Monoculture (computer science)

From Wikipedia, the free encyclopedia
Jump to navigation Jump to search

In computer science, a monoculture is a community of computers that all run identical software. All the computer systems in the community thus have the same vulnerabilities, and, like agricultural monocultures, are subject to catastrophic failure in the event of a successful attack.[1]

The concept is significant when discussing computer security and viruses. Clifford Stoll wrote in 1989 after dealing with the Morris worm:[2]

A computer virus is specialized: a virus that works on an IBM PC cannot do anything to a Macintosh or a Unix computer. Similarly, the Arpanet virus could only strike at systems running Berkeley Unix. Computers running other operating systems—like AT&T Unix, VMS, or DOS—were totally immune.

Diversity, then, works against viruses. If all the systems on the Arpanet ran Berkeley Unix, the virus would have disabled all fifty thousand of them. Instead, it infected only a couple thousand. Biological viruses are just as specialized: we can't catch the flu from dogs.

Bureaucrats and managers will forever urge us to standardize on a single type of system: "Let's only use Sun workstations" or "Only buy IBM systems." Yet somehow our communities of computers are a diverse population—with Data General machines sitting next to Digital Vaxes; IBMs connected to Sonys. Like our neighborhoods, electronic communities thrive through diversity.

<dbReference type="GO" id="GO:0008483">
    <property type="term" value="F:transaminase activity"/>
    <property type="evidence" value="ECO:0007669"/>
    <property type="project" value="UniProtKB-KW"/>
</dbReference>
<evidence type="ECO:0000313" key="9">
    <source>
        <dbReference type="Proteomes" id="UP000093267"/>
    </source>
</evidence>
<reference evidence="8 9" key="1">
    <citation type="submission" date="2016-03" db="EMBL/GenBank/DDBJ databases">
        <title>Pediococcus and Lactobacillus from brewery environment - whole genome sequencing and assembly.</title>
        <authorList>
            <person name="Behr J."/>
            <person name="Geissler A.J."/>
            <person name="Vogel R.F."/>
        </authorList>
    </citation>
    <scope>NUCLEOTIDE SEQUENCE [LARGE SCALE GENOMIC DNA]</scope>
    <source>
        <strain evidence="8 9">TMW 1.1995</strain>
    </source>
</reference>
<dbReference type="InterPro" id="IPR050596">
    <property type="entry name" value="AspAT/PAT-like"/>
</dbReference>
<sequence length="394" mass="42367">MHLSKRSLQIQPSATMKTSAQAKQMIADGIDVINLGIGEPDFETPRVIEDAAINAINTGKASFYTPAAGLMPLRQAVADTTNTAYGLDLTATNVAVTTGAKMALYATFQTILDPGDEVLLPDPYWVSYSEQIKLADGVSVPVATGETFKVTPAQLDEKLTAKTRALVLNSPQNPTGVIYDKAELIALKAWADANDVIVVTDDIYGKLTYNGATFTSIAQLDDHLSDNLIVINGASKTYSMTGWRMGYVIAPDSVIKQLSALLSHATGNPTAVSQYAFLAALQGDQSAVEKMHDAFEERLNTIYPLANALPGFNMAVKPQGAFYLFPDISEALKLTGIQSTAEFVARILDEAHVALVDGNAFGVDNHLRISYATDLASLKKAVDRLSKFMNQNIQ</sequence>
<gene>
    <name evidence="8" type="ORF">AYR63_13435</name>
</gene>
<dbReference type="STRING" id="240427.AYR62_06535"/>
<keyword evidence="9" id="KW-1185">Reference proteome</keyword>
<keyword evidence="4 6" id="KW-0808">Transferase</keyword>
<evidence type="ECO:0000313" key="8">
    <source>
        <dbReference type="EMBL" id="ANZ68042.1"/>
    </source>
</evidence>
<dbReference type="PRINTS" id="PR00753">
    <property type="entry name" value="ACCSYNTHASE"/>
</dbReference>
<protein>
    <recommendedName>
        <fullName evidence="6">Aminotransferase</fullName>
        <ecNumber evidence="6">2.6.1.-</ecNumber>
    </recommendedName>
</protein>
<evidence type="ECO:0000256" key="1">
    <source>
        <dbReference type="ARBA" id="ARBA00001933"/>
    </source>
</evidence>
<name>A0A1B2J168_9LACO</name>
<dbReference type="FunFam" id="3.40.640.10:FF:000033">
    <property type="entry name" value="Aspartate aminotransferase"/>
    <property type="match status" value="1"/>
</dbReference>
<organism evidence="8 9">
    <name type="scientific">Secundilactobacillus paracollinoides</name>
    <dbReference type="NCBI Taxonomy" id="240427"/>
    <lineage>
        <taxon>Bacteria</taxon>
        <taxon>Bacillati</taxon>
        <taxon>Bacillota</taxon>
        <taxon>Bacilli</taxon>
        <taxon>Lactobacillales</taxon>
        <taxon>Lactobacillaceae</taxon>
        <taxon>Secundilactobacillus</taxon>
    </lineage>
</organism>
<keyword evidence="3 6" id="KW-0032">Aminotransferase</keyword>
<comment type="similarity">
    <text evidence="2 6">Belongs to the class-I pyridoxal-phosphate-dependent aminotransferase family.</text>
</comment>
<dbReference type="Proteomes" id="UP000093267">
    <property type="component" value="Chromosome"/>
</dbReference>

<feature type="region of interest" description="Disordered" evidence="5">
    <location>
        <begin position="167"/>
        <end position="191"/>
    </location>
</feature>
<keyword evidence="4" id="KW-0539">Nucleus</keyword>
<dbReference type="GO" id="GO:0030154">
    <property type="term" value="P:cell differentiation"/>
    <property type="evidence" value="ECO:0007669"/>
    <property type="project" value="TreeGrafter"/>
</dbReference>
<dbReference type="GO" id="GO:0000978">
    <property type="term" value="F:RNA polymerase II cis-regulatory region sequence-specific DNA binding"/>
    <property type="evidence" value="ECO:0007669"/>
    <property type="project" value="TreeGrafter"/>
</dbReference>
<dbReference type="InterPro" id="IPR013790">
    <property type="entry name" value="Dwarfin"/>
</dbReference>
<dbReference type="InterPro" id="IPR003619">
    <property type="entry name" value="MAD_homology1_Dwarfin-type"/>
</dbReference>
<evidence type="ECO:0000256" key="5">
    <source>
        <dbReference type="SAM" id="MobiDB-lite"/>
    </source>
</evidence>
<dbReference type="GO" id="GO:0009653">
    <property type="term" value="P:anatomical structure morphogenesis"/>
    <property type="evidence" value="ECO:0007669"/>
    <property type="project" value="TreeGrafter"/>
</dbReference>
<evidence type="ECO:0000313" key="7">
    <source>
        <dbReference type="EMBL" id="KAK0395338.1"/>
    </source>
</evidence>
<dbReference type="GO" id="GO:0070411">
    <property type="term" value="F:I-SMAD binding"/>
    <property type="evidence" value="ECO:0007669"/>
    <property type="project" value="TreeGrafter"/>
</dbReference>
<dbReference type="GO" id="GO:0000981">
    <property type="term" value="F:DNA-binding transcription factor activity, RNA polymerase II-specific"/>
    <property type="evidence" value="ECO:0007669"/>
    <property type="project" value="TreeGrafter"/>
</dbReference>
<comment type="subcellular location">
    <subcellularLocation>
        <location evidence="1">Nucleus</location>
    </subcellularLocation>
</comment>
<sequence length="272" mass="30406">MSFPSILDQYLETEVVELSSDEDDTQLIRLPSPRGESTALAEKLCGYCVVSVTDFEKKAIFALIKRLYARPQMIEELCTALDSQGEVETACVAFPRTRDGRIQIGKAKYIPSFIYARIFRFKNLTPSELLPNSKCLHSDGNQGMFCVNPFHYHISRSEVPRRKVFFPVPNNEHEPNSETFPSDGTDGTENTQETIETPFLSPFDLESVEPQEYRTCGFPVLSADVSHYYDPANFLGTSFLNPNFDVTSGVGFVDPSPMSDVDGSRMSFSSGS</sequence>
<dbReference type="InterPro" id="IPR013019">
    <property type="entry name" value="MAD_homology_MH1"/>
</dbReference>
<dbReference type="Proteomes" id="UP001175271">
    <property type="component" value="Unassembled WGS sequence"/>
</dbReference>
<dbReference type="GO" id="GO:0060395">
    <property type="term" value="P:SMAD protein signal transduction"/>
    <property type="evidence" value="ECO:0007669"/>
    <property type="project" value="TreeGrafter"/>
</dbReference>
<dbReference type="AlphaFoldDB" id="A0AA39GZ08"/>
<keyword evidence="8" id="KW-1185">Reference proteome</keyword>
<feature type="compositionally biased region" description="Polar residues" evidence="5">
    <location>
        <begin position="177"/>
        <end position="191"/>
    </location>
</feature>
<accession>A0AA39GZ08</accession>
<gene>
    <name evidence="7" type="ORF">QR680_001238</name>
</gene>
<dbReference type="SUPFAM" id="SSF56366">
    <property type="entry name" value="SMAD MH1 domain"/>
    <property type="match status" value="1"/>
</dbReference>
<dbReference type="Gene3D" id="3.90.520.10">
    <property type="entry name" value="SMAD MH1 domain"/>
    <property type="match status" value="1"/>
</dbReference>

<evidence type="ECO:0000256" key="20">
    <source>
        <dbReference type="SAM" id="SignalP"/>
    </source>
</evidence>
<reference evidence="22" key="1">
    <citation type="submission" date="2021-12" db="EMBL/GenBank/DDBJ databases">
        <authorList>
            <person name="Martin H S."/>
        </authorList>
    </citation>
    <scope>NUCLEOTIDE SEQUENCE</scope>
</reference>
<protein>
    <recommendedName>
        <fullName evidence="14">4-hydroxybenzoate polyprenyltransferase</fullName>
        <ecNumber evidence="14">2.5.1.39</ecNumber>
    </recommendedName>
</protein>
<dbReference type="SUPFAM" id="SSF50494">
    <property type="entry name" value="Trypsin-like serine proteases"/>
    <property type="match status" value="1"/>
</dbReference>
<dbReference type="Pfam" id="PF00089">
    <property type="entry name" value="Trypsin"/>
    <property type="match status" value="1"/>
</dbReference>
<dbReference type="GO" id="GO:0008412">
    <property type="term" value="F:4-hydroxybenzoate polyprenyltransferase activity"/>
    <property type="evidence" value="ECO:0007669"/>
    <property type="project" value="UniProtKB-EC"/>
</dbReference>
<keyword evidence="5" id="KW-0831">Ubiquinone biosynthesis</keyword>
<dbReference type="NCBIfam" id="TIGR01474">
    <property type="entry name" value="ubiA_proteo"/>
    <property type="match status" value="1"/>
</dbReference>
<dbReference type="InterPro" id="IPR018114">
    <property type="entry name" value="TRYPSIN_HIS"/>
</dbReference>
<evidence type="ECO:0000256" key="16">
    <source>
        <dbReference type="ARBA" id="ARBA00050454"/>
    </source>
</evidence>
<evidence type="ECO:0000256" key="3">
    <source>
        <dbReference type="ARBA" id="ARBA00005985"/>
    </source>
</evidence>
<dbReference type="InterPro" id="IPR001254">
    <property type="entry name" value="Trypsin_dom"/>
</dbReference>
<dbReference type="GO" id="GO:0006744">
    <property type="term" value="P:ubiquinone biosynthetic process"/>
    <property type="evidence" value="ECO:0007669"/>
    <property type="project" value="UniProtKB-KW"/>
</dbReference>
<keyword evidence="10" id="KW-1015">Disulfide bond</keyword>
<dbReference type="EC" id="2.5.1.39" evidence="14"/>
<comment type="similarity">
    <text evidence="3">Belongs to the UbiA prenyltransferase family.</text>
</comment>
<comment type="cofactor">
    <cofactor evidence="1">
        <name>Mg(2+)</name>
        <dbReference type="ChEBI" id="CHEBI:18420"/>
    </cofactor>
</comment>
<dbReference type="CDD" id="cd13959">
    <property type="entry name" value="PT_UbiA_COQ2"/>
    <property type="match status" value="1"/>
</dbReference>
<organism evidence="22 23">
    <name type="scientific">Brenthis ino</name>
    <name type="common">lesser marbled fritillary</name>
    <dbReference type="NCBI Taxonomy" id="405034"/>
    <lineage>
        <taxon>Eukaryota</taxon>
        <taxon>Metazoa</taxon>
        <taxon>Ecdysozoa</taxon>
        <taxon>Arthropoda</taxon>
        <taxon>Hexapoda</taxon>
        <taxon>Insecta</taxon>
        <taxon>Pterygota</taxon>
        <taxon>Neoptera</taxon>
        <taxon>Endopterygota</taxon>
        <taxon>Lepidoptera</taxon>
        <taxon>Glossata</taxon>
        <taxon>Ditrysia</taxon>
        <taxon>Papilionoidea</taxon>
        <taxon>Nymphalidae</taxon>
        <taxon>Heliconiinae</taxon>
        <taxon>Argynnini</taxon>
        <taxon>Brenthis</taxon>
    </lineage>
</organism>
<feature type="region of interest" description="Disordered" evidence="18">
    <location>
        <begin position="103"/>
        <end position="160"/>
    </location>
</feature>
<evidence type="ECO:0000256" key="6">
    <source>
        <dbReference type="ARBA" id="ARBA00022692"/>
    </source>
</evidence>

Dan Geer has argued that Microsoft is a monoculture, since a majority of the overall number of workstations connected to the Internet are running versions of the Microsoft Windows operating system, many of which are vulnerable to the same attacks. Internet applications have also been shown to suffer from software monoculture.[3]

See also[edit]


  1. ^ Goth, G. (2003). "Addressing the monoculture". IEEE Security & Privacy. 1 (6): 8–10. doi:10.1109/msecp.2003.1253561. ISSN 1540-7993. S2CID 16965084.
  2. ^ Stoll, Clifford (1989). The Cuckoo's Egg. Doubleday. pp. 320–321. ISBN 978-0-307-81942-0.
  3. ^ Allier, Simon; Barais, Olivier; Baudry, Benoit; Bourcier, Johann; Daubert, Erwan; Fleurey, Franck; Monperrus, Martin; Song, Hui; Tricoire, Maxime (2015). "Multitier Diversification in Web-Based Software Applications" (PDF). IEEE Software. 32 (1): 83–90. doi:10.1109/ms.2014.150. ISSN 0740-7459. S2CID 218184081.